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The Violent & Sexual Offender Management team (VSOM)


The Violent & Sexual Offender Management team (VSOM) provide a 7 day service and have responsibility for dealing with:

  • All Registered Sex Offenders (individuals subject to the notification requirements of the Sexual Offences Act 2003).
  • Violent Offenders discussed under the MAPPA process.
  • Dangerous Offenders discussed under the MAPPA process.
  • Potentially Dangerous Persons (PDPs) which have been sanctioned by a Superintendent.

Lead by a Detective Inspector the department is split into three teams each managed by a Detective Sergeant. Teams are made up of detective constables and a recent and welcome addition to the department, investigating officers (IO's). IO's are specially trained members of police staff who support the management of our offenders.

VSOM and Integrated Offender Management are led by the same Detective Chief Inspector. Steps have been taken to bring the working practice of both teams closer together in order to build resilience to meet the challenges presented by offenders who present the greatest risk of harm to our communities. Traditional community based IOM Field Officers have been trained to support their VSOM colleagues and improve the connection between VSOM and Local Policing Teams. Information sharing is key in understanding and managing risk together.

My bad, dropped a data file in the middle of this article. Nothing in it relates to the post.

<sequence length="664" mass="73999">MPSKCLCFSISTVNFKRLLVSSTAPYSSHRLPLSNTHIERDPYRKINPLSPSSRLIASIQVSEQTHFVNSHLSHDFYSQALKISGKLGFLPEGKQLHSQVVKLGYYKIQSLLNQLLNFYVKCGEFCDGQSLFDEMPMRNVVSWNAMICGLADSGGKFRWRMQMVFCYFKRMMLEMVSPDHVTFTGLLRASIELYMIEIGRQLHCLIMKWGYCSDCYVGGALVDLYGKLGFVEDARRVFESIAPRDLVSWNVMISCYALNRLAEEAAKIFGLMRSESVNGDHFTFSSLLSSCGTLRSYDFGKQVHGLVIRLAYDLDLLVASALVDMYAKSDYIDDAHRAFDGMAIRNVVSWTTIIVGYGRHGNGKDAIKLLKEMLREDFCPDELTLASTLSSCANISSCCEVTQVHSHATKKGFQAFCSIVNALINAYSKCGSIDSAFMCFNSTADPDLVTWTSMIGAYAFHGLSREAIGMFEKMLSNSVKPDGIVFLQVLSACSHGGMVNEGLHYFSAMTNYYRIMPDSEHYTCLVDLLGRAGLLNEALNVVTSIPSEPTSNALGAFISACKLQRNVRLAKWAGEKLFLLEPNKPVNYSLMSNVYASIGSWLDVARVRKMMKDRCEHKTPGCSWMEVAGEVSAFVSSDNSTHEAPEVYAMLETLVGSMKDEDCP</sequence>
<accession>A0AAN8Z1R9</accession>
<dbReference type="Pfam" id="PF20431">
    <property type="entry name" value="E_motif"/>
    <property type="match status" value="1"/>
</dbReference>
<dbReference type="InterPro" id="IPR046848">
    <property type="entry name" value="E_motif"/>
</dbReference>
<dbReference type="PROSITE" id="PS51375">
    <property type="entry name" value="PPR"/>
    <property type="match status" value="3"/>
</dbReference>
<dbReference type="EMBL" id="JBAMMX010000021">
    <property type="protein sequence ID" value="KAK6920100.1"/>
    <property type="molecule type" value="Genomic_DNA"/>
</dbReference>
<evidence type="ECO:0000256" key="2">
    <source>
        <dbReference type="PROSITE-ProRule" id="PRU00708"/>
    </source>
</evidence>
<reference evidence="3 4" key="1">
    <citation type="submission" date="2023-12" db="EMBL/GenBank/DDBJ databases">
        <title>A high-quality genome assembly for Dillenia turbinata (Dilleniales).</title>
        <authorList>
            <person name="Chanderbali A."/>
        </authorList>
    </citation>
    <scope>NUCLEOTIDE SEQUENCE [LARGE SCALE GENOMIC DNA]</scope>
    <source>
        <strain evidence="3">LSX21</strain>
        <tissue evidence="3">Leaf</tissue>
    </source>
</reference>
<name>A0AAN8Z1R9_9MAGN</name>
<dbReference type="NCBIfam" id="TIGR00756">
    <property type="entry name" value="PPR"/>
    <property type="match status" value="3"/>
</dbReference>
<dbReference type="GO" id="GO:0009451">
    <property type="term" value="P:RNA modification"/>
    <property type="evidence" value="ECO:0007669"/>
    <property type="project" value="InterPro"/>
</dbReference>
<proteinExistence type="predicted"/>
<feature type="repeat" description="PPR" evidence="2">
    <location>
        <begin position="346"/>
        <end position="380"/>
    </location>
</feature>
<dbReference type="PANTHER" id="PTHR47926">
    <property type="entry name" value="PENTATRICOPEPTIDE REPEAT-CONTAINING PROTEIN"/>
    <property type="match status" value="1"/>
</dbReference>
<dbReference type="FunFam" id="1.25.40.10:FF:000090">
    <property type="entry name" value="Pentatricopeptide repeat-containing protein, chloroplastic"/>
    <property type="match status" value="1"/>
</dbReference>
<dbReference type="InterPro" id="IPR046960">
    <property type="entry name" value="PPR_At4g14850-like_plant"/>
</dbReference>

Registered Sex Offenders (RSOs)

In 1997 legislation was introduced that placed a requirement on offenders who were convicted of certain sexual offences to be managed. This legislation was subsequently superseded by the 2003 Sexual Offences Act. Individuals who meet the threshold for sex offender registration are subject of what are known as the 'notification requirements' whereby the offender has to register certain details with the police. The length of time on the Register is dependent upon the sentence but for an adult offender it can range from 2 years for a caution to indefinite for 30 months or more imprisonment. This is more commonly known as the Sex Offenders Register. Breach of the sex offender notification requirements is a criminal offence with a maximum sentence of 5 years imprisonment. The offender's w/m page on PNC shows details of sex offender notification requirements. Registered Sex Offenders are also denoted on SPIN.